If you’re in the market to purchase an affordable home, you might struggle to find the right property, according to research from the National Association of Realtors.
Homebuyers at a variety of income levels “could see an inadequate amount of listings on the market within their price range in coming months,” according to the report.
The findings are based on the Realtors Affordability Distribution Curve and Score, a new tool from the National Association of Realtors and Realtor.com that is based on mortgage data, state-level income and available house listings. Lawrence Yun, NAR chief economist, tells NBC News:
“Home prices over the past five years have risen by 40 percent while income has only gone up half that rate, so on just the price and growth differential, there are affordability challenges.”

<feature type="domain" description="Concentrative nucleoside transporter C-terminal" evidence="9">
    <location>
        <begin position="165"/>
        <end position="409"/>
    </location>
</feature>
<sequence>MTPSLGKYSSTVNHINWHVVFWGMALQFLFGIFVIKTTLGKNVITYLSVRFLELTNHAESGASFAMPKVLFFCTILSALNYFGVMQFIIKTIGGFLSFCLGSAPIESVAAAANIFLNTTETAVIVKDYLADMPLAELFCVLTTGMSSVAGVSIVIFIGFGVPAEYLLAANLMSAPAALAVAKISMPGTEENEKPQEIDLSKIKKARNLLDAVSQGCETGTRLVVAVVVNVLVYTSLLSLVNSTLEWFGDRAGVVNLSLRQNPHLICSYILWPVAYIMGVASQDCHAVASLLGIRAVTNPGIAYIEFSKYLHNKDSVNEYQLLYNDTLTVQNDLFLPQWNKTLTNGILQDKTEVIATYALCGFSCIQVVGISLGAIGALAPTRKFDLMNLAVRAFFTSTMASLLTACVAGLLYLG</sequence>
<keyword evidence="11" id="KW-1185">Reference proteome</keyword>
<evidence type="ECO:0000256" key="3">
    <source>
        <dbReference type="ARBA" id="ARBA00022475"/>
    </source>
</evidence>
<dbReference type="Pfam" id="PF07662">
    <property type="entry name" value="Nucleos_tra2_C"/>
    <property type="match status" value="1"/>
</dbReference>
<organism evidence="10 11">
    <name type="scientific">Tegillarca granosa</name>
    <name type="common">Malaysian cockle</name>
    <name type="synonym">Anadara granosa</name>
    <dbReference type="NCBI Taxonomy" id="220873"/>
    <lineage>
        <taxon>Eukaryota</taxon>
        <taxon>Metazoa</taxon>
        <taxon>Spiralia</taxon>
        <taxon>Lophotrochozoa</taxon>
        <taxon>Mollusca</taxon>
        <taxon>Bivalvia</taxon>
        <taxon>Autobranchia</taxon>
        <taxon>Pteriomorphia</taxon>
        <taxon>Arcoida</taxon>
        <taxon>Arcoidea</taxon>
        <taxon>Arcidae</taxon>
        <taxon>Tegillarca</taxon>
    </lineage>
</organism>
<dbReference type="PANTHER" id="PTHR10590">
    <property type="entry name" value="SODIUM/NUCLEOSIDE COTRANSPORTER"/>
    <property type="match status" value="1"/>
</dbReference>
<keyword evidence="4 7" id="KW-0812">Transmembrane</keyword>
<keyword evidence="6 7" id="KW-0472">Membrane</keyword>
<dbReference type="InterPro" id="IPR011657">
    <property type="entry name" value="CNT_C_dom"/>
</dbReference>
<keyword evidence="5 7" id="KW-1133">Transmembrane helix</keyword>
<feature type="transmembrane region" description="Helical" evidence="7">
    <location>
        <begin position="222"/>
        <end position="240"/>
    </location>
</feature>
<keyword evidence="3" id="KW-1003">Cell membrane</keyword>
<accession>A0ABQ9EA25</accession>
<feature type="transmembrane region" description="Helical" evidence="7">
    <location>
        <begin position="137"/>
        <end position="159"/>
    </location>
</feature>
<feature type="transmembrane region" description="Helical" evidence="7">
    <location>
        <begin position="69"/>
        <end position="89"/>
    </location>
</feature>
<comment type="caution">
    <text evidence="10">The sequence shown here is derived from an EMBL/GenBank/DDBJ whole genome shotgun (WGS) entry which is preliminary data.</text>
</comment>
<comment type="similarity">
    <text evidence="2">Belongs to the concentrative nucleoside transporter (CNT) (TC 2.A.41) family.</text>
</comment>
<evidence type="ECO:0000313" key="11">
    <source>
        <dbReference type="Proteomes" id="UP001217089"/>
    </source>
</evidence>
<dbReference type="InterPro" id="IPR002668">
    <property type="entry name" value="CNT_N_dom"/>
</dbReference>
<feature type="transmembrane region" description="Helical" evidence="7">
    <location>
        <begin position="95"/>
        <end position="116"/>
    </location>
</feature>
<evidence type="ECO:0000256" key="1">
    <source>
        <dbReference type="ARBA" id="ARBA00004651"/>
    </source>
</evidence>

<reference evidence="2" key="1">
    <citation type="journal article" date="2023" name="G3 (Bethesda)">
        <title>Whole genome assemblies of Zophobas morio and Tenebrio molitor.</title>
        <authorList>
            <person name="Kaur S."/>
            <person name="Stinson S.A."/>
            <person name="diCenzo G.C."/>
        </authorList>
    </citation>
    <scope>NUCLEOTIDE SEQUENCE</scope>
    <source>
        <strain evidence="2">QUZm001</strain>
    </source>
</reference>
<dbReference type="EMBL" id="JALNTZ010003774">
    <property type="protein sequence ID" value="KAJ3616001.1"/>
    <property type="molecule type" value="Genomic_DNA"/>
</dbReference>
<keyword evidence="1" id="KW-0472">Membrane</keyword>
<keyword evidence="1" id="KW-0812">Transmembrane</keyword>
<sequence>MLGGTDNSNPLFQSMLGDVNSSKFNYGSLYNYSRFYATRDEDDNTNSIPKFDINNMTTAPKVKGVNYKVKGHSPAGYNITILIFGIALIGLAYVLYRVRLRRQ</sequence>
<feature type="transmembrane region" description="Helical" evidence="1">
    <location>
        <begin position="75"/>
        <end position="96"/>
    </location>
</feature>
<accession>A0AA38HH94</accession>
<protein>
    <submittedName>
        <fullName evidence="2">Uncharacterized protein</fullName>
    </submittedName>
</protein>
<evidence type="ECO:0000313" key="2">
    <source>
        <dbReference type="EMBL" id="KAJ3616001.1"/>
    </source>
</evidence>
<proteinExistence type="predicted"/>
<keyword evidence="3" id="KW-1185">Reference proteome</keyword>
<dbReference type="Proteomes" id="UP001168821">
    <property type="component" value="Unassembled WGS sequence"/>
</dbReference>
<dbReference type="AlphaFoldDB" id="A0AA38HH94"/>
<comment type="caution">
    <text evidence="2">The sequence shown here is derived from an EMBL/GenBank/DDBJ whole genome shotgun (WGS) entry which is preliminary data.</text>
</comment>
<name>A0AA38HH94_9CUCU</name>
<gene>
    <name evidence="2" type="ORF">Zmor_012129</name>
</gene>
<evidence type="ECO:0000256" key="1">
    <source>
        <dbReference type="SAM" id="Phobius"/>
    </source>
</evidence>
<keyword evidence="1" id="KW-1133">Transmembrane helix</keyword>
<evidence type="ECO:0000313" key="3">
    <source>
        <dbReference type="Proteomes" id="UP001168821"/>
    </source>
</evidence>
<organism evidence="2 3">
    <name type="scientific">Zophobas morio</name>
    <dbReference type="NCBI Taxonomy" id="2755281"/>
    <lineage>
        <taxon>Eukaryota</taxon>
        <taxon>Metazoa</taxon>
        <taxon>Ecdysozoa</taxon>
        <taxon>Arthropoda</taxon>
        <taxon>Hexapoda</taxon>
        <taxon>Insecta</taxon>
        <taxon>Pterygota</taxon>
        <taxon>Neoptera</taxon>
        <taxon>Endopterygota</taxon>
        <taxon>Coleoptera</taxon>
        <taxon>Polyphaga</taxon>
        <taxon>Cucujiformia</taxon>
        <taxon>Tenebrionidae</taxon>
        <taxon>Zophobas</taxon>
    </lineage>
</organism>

Trulia also is sounding the alarm bells about affordability. Its “market mismatch score” measures search interest against available listings.
Trulia says that by the end of the fourth quarter of 2016, the average market mismatch score in the U.S. hit 7.4 percent — an increase of 1.8 percentage points — “with most shoppers searching for starter and trade-up homes but most listings being premium homes.”
If you’re hunting for a home, make sure you do your homework before you start looking. Doing so can help you make sure you eventually buy a home within your budget. As we note in “9 Golden Rules for Getting the Best Mortgage Loan You Can“:
You’re probably itching to start shopping for a home. That’s fun, but keep your head on straight. Shop for the mortgage first. Looking for a home often gets emotions and fantasies all fired up, tempting shoppers to spend more than they can afford.
Another way to get a great rate is to check out our Solutions Center, where you can compare mortgage rates from top lenders.
Finally, if you’re looking for help in cobbling together a down payment, check out “10 Ways to Pull Together the Down Payment for a Home.”
Are you in the market for a new home? Share your homebuying experiences below or on Facebook.